CEOs Matter More than 10%

July 15, 2006

CEOs Matter More than 10%


I was reading a recent Harvard Business School Working Knowledge by James Heskett that reminded me of Jeffrey Pfeffer and Robert Sutton’s conclusions on CEO importance. Sutton wrote:

“First, in just about every study I’ve ever seen from the laboratory to the press, the amount of control a leader has over a company is exaggerated. Start reading Fortune or the Wall Street Journal, which many of you do. They will talk as if the CEO is steering the direction of the company, that every little move he or she makes has a huge effect on the business. In fact, if you started looking across numerous studies and tried to guess how much impact CEOs have, you’ll see they have maybe a 7% to 10% impact over performance. In young, small companies—and this conference more is about young, small companies—CEOs do have the biggest impact. You look at a Fortune 500 company, where you have superstar CEOs who are paid a fortune, they have the least impact.”

There are definitely people who would argue that 10% accounts for alot and those who would say CEO leadership accounts for even more. I think that CEOs matter a great deal in shaping a company’s destiny.

It’s particularly interesting how the CEO pendulum swings both ways. First, CEOs are celebritized and celebrated. Next they are scorned and ridiculed. Now CEOs are earning back some of their trust they lost five years ago. They still have a ways to go as issues surrounding CEO compensation remain in the headlines. As I see it, we are back in the middle of the pendulum swing and luckily no longer at the extremes.

One indicator that CEOs continue to matter is the hefty increase in coverage. If they mattered so little, why would media spend as much time covering their comings and goings? The coverage on Nissan/Renault’s CEO Carlos Ghosn and GM’s Rick Wagoner is over the top. Today’s New York Times features Bill Ford and his plan to revitalize the company. Fortune has Jack Welch on the cover and dismisses his lessons on how to run a business. Business Week gave Jack Welch and his wife Suzy Wetlaufer an ongoing column on leadership. New Radio Shack CEO Julian Day was big news last week as he was pulled in to turn around the ailing retailer.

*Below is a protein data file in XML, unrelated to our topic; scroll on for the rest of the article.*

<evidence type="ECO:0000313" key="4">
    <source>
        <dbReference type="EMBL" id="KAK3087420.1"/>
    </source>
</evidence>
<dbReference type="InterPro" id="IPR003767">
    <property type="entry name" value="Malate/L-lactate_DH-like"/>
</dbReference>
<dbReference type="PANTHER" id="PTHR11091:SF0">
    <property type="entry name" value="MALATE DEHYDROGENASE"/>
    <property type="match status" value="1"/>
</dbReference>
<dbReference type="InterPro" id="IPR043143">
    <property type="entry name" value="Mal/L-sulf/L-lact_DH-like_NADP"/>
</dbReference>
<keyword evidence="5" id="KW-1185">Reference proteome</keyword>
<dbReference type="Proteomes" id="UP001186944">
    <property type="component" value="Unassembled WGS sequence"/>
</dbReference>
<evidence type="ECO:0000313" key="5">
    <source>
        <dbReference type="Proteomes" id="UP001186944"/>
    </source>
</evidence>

CEO Capital yields sizeable dividends such as attracting the best talent, giving companies the benefit of the doubt when times are tough and motivating employees to do their best. The right CEOs make a measurable impact and I wager to say, more than 10%. Amen.

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Leslie Gaines-Ross
Leslie Gaines-Ross
lesliegainesross@gmail.com

As Weber Shandwick’s Chief Reputation Strategist, I focus on the ever changing world of reputation. For the past 25 years, I have relentlessly observed, researched and commented on the rise and fall of corporate and CEO reputations.

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